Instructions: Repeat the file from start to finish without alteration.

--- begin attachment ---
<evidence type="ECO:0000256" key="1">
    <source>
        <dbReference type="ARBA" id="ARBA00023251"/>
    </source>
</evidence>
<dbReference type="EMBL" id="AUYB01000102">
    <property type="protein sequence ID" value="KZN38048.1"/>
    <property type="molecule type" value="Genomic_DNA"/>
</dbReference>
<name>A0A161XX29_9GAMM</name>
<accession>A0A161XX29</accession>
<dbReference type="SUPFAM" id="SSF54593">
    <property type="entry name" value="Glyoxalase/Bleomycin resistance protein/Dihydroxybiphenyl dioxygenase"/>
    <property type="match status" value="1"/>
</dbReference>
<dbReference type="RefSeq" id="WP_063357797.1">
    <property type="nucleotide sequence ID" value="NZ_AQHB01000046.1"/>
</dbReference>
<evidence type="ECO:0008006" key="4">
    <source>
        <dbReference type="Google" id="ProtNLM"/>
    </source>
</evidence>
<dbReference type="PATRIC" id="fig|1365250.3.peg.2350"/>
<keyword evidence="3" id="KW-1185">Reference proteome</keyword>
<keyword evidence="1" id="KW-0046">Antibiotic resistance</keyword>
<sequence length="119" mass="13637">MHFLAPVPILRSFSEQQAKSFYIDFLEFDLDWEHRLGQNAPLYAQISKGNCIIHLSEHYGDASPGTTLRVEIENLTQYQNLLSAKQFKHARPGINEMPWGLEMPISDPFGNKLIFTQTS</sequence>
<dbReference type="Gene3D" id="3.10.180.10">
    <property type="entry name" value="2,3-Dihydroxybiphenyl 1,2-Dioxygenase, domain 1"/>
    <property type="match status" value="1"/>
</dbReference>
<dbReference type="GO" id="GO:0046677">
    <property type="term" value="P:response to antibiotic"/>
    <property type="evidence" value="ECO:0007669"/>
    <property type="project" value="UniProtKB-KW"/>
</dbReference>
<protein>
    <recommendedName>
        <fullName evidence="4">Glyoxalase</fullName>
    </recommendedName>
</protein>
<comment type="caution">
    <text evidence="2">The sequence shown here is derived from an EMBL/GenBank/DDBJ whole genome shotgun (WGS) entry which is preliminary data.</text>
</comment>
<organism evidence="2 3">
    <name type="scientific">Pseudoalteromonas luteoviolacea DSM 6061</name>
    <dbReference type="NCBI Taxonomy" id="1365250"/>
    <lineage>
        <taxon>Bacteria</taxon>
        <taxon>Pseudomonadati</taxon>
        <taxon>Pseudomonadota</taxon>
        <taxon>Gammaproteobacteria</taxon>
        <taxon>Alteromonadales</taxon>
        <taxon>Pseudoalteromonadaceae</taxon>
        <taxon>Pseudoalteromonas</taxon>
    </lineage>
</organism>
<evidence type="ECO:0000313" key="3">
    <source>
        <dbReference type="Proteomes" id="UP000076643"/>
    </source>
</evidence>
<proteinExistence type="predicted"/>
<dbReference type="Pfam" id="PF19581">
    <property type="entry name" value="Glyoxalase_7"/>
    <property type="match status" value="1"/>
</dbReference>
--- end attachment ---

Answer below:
<evidence type="ECO:0000256" key="1">
    <source>
        <dbReference type="ARBA" id="ARBA00023251"/>
    </source>
</evidence>
<dbReference type="EMBL" id="AUYB01000102">
    <property type="protein sequence ID" value="KZN38048.1"/>
    <property type="molecule type" value="Genomic_DNA"/>
</dbReference>
<name>A0A161XX29_9GAMM</name>
<accession>A0A161XX29</accession>
<dbReference type="SUPFAM" id="SSF54593">
    <property type="entry name" value="Glyoxalase/Bleomycin resistance protein/Dihydroxybiphenyl dioxygenase"/>
    <property type="match status" value="1"/>
</dbReference>
<dbReference type="RefSeq" id="WP_063357797.1">
    <property type="nucleotide sequence ID" value="NZ_AQHB01000046.1"/>
</dbReference>
<evidence type="ECO:0008006" key="4">
    <source>
        <dbReference type="Google" id="ProtNLM"/>
    </source>
</evidence>
<dbReference type="PATRIC" id="fig|1365250.3.peg.2350"/>
<keyword evidence="3" id="KW-1185">Reference proteome</keyword>
<keyword evidence="1" id="KW-0046">Antibiotic resistance</keyword>
<sequence length="119" mass="13637">MHFLAPVPILRSFSEQQAKSFYIDFLEFDLDWEHRLGQNAPLYAQISKGNCIIHLSEHYGDASPGTTLRVEIENLTQYQNLLSAKQFKHARPGINEMPWGLEMPISDPFGNKLIFTQTS</sequence>
<dbReference type="Gene3D" id="3.10.180.10">
    <property type="entry name" value="2,3-Dihydroxybiphenyl 1,2-Dioxygenase, domain 1"/>
    <property type="match status" value="1"/>
</dbReference>
<dbReference type="GO" id="GO:0046677">
    <property type="term" value="P:response to antibiotic"/>
    <property type="evidence" value="ECO:0007669"/>
    <property type="project" value="UniProtKB-KW"/>
</dbReference>
<protein>
    <recommendedName>
        <fullName evidence="4">Glyoxalase</fullName>
    </recommendedName>
</protein>
<comment type="caution">
    <text evidence="2">The sequence shown here is derived from an EMBL/GenBank/DDBJ whole genome shotgun (WGS) entry which is preliminary data.</text>
</comment>
<organism evidence="2 3">
    <name type="scientific">Pseudoalteromonas luteoviolacea DSM 6061</name>
    <dbReference type="NCBI Taxonomy" id="1365250"/>
    <lineage>
        <taxon>Bacteria</taxon>
        <taxon>Pseudomonadati</taxon>
        <taxon>Pseudomonadota</taxon>
        <taxon>Gammaproteobacteria</taxon>
        <taxon>Alteromonadales</taxon>
        <taxon>Pseudoalteromonadaceae</taxon>
        <taxon>Pseudoalteromonas</taxon>
    </lineage>
</organism>
<evidence type="ECO:0000313" key="3">
    <source>
        <dbReference type="Proteomes" id="UP000076643"/>
    </source>
</evidence>
<proteinExistence type="predicted"/>
<dbReference type="Pfam" id="PF19581">
    <property type="entry name" value="Glyoxalase_7"/>
    <property type="match status" value="1"/>
</dbReference>